Happy Martin Luther King, Jr. Day.
Dr. Martin Lurther King, Jr. was a man of honor, kindness, and intellect. He helped to bring a new age within America and his teachings are still impactful in today’s fight for equality. And while it’s sad that we still have to protest for Black Lives, with many still pushing back, we wouldn’t even be at this point if it weren’t for MLK.
But even Dr. King needed help and advice. Almost no one climbs a mountain on their own, after all. So who were some of the most impactful advisers and influences in MLK’s life? Surprisingly, or perhaps unsurprisingly, there were several gay Black men who impacted Dr. King just as much as he impacted us. And here are a few of those names and faces.
Social justice activist and organizer Bayard Rustin was considered one of Dr. King’s most trusted advisers. At one point, MLK considered Rustin as not only a mentor but also like a big brother. In fact, it’s believed that it was Rustin who introduced Mahatma Gandhi’s peaceful protest approach to Dr. King. In addition, Bayard Rustin organized the March on Washington and stood beside Dr. King as the leader gave his iconic “I Have A Dream” speech.
Rustin’s relationship with Dr. King was so impactful that conservative politicians plotted to create a rift between the two. Rep. Adam Clayton Powell Jr. used Rustin’s arrest for having sex in a public car as an excuse to strong-arm Dr. King into ostracizing Bayard Rustin. That crime remained on Rustin’s record up until last year.
While Langston Hughes and Dr. Martin Luther King, Jr. did not openly seem close, historians believe the former man’s art had an influence on Dr. King’s speeches. As Smithsonian Magazine wrote in 2018, the two maintained a friendship through exchanging letters and even went on a trip to Nigeria together in 1960.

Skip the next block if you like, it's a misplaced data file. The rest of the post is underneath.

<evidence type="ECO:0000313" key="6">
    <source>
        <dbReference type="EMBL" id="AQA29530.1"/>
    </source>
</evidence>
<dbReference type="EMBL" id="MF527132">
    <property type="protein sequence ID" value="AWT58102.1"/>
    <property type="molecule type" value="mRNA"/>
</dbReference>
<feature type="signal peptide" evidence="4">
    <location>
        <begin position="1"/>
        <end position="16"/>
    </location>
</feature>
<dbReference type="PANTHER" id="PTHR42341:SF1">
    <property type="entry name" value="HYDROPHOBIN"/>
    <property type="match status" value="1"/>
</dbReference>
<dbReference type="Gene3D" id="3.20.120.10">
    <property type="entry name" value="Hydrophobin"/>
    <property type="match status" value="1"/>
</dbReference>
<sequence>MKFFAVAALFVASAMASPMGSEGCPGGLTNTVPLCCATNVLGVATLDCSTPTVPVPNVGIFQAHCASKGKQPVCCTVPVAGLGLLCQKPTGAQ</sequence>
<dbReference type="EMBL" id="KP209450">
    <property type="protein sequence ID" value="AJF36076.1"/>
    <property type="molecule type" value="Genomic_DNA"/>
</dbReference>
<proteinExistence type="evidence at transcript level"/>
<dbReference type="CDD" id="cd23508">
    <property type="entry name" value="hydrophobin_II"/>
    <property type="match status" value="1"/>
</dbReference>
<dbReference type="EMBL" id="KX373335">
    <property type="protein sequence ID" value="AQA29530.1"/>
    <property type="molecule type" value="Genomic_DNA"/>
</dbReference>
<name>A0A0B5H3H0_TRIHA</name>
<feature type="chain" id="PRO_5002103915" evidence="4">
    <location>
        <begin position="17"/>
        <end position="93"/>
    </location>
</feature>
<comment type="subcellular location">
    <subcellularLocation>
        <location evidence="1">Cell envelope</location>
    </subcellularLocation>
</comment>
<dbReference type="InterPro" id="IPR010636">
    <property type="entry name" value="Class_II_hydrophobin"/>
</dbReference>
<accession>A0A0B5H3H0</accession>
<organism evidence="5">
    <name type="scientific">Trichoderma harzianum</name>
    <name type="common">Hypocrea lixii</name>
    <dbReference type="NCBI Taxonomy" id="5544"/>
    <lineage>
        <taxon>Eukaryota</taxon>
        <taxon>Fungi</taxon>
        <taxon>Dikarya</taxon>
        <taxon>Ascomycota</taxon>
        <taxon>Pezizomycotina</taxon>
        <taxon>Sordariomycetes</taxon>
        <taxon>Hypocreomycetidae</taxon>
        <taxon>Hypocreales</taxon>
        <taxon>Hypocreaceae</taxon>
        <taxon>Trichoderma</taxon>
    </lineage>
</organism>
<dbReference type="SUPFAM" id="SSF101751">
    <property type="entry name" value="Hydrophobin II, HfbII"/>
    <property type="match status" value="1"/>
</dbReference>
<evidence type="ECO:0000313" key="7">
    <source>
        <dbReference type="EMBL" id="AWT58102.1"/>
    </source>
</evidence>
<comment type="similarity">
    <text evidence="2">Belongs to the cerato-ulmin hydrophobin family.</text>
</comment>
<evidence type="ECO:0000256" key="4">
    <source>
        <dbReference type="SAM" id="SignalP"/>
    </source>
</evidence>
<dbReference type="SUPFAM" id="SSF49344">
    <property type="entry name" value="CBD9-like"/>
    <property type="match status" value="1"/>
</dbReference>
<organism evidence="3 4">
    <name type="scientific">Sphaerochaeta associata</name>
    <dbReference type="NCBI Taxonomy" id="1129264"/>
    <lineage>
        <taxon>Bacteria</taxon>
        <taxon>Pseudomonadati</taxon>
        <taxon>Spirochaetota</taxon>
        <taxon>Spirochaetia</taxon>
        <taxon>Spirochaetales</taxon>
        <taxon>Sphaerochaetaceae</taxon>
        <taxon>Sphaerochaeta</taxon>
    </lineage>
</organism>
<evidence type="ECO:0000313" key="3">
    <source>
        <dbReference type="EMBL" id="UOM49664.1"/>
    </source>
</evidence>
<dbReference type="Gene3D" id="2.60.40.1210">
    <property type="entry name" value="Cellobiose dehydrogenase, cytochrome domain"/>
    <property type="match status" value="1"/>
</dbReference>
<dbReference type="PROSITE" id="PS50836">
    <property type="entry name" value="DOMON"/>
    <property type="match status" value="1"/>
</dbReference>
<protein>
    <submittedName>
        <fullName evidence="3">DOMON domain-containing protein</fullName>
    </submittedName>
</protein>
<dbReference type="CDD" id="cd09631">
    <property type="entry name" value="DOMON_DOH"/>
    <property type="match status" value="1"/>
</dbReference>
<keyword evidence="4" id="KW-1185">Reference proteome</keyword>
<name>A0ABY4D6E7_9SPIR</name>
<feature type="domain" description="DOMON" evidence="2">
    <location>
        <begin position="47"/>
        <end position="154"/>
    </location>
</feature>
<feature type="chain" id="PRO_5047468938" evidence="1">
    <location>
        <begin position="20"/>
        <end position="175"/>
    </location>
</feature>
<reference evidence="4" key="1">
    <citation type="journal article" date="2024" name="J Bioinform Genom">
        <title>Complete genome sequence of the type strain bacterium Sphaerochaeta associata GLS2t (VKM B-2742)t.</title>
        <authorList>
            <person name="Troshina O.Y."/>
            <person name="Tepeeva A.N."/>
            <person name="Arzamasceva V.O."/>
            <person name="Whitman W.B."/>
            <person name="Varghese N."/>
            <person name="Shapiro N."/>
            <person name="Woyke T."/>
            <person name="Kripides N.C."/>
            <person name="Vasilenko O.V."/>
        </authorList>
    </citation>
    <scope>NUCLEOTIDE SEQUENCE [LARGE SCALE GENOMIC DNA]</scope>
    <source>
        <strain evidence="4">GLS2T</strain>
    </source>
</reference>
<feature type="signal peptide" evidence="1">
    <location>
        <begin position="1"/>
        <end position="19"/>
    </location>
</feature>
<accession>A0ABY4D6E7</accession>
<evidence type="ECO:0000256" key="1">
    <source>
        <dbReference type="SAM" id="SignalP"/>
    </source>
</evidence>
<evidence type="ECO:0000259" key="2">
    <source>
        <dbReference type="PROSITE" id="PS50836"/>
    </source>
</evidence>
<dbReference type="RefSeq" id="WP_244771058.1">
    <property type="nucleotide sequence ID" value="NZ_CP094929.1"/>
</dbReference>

“Hughes’s poetry hovers behind Martin Luther King’s sermons like watermarks on bonded paper,” writes scholar W. Jason Miller in a post for The Florida Bookshelf.
Nine months before Dr. King gave the “I Have A Dream” speech next to Bayard Rustin, he gave the speech in Rocky Mount, North Carolina. But according to scholars, Dr. King had an earlier speech that touched on “the dream” concept before this iconic speech. On Aug. 11, 1956, Dr. King gave a speech called called “The Birth of A New Age.” At the end of that speech, many believe Dr. King rewrote Langston Hughes’ “I Dream a World” poem, “A world I dream where black or white / Whatever race you be / Will share the bounties of the earth / And every man is free.”
Many believe this was the precursor to Dr. King’s iconic speech in front of the Lincoln Memorial.
“I have a dream that one day,” he wrote. “Little black boys and black girls will be able to join hands with little white boys and white girls and walk together as sisters and brothers.”
But Langston Hughes wasn’t the only gay black writer to inspire Dr. Martin Luther King, Jr. Dr. King also knew the iconic James Baldwin.
Baldwin first met King in 1957, during the Atlanta stop of King’s tour of the American Deep South. Baldwin saw King deliver a sermon before conducting an interview with him for Harper’s magazine. Afterward, the two stayed in touch throughout their collective efforts to support the Civil Rights Movement.
“The effect of your work, and I might almost indeed, say your presence, has spread far beyond the confines of Montgomery, as you must know,” Baldwin wrote to Dr. King in a letter to set up the interview. “It can be felt, for example, right here in Tallahassee. I am one of the millions, to be found all over the world but more especially here, in this sorely troubled country, who thank God for you.”
Unfortunately, as with Bayard Rustin and Langston Hughes, a rift soon grew between the two. While King distanced himself from Hughes due to his ties towards communist organizations, Rustin and Baldwin lost connection with Dr. King because of their open sexual orientation. Despite that, Baldwin still recognized Dr. King’s influence on the movement and his personal life. Baldwin, who went to Dr. King’s funeral, noted that he tried to stay stoic in the face of his late friend and ally.
“I did not want to weep for Martin, tears seemed futile,” he later wrote. “I may also have been afraid, and I could not have been the only one, that if I began to weep I would not be able to stop.”